Tuesday, March 3, 2009

Implementing SharePoint? Have you developed your Strategic Plan first?

In discussing the shortage of tools and guidance on SharePoint development, a situation that remains a challenge for developers looking to develop custom applications for Microsoft's increasingly popular collaboration and portal software, the recent article in Visual Studio magazine makes a compelling case for developing a strategic plan for rolling out your SharePoint solution whether this is your initial implementation, or a follow-on phase.

"Even as general IT and development budgets turn south," Michael Desmond says in his article, "industry watchers say the amount of activity around SharePoint applications and features continue to rise... Organizations are looking to leverage [their] investments [in SharePoint] by adding custom functionality and applications to their SharePoint infrastructure."

As many organizations have learned the hard way, installing SharePoint and having a .NET developer or two on staff does not guarantee you an effective SharePoint implementation that transforms your business.

Desmond goes on to say that "SharePoint projects tend to be client-facing, involving frequent and intense interaction with business stakeholders. There's a good deal of expectation setting that must be addressed, in part because these users are often familiar enough with SharePoint to expect quick results."

Before you begin your SharePoint implementation or major follow-on phase, a wise course of action is to enlist the aid of a seasoned consultant or consulting team with well-rounded knowledge of SharePoint's many nuances. In this way, you'll be able to strategically plan your effort to ensure that your goals are met, and that the project is a tightly run, cost-effective endeavor, rather than an endless pilot project or runaway development nightmare.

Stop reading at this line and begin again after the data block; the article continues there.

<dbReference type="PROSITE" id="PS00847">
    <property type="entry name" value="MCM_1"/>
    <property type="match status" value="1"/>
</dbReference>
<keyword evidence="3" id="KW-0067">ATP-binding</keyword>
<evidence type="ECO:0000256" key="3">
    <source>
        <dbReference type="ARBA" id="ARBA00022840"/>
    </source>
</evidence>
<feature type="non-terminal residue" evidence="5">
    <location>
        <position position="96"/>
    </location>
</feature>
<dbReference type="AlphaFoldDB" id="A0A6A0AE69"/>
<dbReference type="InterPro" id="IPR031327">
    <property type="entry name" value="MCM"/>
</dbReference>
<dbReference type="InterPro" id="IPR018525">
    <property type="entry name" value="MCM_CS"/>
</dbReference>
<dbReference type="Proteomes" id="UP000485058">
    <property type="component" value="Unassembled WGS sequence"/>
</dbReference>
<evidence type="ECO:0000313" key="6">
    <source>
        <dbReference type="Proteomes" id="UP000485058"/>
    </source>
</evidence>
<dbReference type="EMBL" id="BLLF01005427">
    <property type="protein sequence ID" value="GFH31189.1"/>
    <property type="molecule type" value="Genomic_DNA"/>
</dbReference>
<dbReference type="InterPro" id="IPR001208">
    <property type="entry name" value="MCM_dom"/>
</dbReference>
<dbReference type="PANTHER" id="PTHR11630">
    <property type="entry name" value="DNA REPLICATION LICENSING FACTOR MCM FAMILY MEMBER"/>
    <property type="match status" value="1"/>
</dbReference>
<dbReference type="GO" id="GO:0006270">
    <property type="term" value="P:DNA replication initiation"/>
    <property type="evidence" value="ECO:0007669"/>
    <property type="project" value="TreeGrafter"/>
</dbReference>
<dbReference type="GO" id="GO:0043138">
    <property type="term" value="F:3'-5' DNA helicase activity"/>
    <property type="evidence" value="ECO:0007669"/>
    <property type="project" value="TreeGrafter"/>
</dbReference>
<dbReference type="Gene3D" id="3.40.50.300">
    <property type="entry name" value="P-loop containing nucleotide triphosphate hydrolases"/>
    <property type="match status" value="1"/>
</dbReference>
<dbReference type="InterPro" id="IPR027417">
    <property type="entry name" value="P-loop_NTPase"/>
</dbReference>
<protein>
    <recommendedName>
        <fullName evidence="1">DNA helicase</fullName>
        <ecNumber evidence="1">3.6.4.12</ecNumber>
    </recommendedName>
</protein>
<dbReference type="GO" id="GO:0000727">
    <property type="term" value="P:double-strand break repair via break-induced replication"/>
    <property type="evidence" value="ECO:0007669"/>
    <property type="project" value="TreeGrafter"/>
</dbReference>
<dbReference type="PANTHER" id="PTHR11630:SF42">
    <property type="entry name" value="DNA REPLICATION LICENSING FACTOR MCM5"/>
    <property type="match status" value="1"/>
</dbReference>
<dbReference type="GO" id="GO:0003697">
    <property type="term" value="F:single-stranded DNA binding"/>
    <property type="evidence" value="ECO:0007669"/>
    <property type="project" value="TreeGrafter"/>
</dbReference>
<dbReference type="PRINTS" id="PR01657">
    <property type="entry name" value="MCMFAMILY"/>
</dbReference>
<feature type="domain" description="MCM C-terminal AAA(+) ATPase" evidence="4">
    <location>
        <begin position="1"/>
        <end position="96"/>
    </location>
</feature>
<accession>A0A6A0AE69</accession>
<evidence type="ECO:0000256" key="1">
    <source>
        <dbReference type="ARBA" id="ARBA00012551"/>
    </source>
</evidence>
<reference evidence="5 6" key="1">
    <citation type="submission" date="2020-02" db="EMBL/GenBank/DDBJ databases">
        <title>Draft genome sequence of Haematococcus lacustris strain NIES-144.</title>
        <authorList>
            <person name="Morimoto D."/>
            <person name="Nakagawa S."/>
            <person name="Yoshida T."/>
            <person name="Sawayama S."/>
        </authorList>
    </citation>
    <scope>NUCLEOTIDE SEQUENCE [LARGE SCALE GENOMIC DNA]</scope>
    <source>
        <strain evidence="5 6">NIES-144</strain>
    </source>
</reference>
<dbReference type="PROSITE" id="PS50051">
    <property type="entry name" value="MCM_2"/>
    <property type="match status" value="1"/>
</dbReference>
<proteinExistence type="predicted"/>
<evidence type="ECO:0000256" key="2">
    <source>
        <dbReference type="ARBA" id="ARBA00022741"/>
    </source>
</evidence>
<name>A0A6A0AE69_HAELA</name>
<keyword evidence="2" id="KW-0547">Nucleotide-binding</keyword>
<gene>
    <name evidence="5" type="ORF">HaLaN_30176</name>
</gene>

Quoting Anne Thomas Manes, VP and Research Director at Burton Group, Desmond notes that "SharePoint presupposes a bunch of design patterns and you kind of have to build your application around those design patterns. And if you want your own design pattern, it's probably not worth the time and effort. Don't attempt to force fit other design patterns into it, because it will just be a very frustrating experience." Desmond goes on to quote Spencer Harbar, a U.K.-based independent SharePoint developer as saying, "Easily the most common mistake is not having a core understanding of the product architecture and therefore choosing the wrong approach to meet specific business requirements. SharePoint is such a huge platform that it's incredibly easy to start implementing custom code for a task that SharePoint [already] does."

By developing a sound strategic plan with a qualified consulting team, you'll be able to maximize the built in or "out of the box" features that SharePoint offers, thereby reducing custom development costs that may not even be necessary, and ensuring that future upgrades are simplified, because your solution will stick to the best practices espoused by Microsoft and the partner community.

Many great companies are now offering such planning workshops. If you're looking to roll out SharePoint in your organization, you would do well to avail yourselves of such a service. Your IT budget will thank you later.

This post originally appeared at http://becraftsblog.blogspot.com. You comments and feedback are welcome!

[Updated 3/18, removed reference to specific company's workshop]

No comments:

Post a Comment

What do you think?